The Western Balkan region needs to become part of the solution to both challenges – the pandemic and climate change. To achieve this objective, we need to remodel the way we think, live and do business. As part of Team Europe, the EIB is scaling up its support for sustainable growth in the Western Balkans
As the pandemic continues to ravage the economies of the Western Balkans, concerns about the long-term negative impacts of the crisis remain. The recovery is taking place gradually and we will only see the full impact of COVID-19, compounded by the effects of climate change, in the years to come. The green and digital transition provides some light at the end of the tunnel, reassuring us that we, and future generations, will be able to continue benefiting from natural resources and living in the familiar environment to which we are accustomed.
We discussed these important topics with Lilyana Pavlova, Vice President of the European Investment Bank (EIB) responsible for the Western Balkan region. She gave us the perspective of the European Union’s bank when it comes to addressing challenges of the green and digital transition, but also recovery after COVID-19.
How do you see the future development of the Western Balkan region? What are the opportunities for growth and what will be the role of the European Investment Bank in ensuring economic progress?
The Western Balkans needs to become part of the solution to both challenges – the pandemic and climate change. To achieve this objective, we need to remodel the way we think, live and do business. Economic and social paradigms from the pre-COVID era should be replaced with a greener, digital and inclusive model that is able to ensure sustainable growth and equal opportunities for all. These goals are part of the European Union’s Economic and Investment Plan (EIP) for the Western Balkans, which envisages the mobilisation of up to €30 billion in investments in a greener and more sustainable future.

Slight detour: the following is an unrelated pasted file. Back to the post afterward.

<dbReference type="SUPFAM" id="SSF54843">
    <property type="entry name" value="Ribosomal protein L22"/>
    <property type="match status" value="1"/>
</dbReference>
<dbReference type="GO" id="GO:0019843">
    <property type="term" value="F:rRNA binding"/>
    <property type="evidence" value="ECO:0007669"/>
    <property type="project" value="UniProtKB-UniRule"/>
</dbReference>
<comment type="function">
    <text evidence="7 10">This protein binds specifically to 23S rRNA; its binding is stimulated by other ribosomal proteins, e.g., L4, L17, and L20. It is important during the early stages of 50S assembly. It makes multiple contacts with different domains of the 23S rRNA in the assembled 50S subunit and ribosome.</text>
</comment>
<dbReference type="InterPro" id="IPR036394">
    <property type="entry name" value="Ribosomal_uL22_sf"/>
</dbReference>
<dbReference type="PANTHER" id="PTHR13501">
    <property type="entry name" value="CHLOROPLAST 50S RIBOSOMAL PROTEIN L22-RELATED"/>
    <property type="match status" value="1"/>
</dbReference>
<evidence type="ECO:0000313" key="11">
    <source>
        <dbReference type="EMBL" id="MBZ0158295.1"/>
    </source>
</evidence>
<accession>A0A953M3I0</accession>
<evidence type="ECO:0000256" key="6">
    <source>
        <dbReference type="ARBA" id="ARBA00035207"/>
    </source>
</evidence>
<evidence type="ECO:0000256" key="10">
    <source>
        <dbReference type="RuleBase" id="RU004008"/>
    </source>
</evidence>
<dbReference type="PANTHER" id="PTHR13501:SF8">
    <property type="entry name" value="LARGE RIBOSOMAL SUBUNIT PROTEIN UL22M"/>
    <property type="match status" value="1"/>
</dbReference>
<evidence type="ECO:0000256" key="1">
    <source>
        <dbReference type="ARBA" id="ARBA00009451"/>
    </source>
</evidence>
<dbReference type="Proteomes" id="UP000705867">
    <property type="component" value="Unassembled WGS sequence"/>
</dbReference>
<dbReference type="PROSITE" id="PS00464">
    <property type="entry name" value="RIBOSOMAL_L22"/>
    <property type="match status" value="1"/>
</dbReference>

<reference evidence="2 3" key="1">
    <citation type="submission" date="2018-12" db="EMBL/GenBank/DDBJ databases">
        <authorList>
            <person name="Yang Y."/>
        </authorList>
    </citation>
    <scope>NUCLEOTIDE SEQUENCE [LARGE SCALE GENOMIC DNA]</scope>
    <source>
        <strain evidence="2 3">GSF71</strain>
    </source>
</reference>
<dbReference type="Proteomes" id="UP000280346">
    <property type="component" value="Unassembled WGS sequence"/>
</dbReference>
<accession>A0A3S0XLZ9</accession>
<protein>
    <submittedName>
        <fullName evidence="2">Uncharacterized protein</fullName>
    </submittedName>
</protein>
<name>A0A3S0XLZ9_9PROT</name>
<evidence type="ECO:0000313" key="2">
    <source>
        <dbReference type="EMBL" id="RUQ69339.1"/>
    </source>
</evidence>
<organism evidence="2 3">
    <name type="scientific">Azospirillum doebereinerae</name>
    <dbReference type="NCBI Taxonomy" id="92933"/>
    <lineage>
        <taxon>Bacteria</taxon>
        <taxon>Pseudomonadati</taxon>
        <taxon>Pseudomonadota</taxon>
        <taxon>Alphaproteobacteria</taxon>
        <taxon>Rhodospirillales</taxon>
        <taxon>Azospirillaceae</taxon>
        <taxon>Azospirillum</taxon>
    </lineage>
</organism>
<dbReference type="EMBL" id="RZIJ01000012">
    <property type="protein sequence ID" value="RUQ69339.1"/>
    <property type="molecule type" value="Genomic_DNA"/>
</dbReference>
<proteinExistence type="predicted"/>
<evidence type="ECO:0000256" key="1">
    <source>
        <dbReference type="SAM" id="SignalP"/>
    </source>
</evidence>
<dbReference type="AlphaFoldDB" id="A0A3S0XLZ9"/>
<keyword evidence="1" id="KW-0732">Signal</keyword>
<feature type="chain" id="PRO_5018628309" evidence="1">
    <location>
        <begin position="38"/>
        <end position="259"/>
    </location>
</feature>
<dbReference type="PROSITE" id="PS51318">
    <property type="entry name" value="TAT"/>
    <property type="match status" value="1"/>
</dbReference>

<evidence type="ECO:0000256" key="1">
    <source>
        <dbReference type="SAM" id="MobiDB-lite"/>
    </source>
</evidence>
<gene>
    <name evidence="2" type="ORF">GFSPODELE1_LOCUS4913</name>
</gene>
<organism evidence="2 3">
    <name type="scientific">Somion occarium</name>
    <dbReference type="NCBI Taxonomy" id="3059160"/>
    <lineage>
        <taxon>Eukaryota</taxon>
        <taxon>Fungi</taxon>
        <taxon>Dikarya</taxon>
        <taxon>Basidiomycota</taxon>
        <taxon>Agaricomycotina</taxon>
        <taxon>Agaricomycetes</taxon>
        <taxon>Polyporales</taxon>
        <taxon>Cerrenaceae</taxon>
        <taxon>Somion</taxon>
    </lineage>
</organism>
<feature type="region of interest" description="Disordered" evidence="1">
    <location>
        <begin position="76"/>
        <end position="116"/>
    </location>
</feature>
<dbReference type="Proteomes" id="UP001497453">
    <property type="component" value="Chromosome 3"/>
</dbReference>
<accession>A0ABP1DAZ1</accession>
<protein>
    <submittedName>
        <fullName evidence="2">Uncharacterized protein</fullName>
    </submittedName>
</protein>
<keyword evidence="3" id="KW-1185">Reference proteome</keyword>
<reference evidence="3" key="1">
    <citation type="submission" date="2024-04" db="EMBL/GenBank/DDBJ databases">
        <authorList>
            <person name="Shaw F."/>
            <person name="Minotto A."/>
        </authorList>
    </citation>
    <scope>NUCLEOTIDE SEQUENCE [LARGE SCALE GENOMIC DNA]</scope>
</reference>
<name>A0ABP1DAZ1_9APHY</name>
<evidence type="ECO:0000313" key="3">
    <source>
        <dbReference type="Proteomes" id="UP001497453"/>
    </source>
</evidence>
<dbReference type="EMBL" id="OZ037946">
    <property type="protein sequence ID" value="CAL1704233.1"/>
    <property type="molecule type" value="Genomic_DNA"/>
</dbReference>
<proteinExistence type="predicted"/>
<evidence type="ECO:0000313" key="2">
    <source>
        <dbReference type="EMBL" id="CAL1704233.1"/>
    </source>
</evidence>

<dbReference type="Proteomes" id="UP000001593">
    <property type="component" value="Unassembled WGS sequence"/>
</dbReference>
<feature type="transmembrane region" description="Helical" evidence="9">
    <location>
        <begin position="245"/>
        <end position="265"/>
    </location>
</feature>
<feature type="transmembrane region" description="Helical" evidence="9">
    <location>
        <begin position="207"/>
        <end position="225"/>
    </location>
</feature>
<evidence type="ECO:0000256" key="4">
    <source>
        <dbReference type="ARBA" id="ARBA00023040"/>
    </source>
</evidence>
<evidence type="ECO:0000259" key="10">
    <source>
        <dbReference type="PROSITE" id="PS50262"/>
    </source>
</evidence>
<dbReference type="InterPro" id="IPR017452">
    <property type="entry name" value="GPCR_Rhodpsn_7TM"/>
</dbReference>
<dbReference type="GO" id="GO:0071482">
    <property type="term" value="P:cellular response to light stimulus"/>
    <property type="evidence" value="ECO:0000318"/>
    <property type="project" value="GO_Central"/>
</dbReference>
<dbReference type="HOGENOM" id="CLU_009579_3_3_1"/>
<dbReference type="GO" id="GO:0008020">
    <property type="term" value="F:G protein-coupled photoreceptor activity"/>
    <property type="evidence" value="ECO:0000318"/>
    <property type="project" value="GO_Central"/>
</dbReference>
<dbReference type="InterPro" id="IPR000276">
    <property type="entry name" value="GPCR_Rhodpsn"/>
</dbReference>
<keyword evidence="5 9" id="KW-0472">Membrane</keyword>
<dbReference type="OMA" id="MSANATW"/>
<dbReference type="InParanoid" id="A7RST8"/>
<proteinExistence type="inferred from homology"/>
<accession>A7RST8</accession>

At the recent EU-Western Balkans Summit in Brdo pri Kranju, Slovenia, the President of the European Investment Bank, Werner Hoyer, reiterated the EIB’s support for the region’s EU integration, its sustainable recovery from the COVID-19 pandemic and the digitalisation of the regional market, in line with the EIP and the Team Europe initiative.
As the EU climate bank, the EIB plans to help the Western Balkans achieve its climate goals and undergo a green transition that will enhance the resilience of the local economy and provide better living conditions for people across the region
Although the Plan provides an excellent incentive by potentially leveraging up to €30 billion of new investments, its success will depend on the determination of all parties involved to seize the existing opportunities and remain on the path to EU accession by supporting the associated reforms. This will result in the faster preparation of strategic projects and the creation of a stable business environment. As one of the key financiers of the Plan, the EIB is working with the European Commission, as well as other international financial institutions in the region, on an extensive pipeline of investments to support the Green Agenda, the digital transition, connectivity and small and medium-sized enterprises. Targeted impact financing is one of the options being rolled out. In parallel, the EIB – as the EU bank – is also looking forward to scaling up its advisory support for preparing and implementing projects that will assist a faster recovery of the region and its adjustment to the new scenario created by the COVID-19 pandemic and climate change.
We can see that environmental pollution and climate change are among the biggest challenges for countries in the Western Balkans, which have started to impact our lives on a daily basis. Which steps would the EIB propose when it comes to making this region greener and less polluted?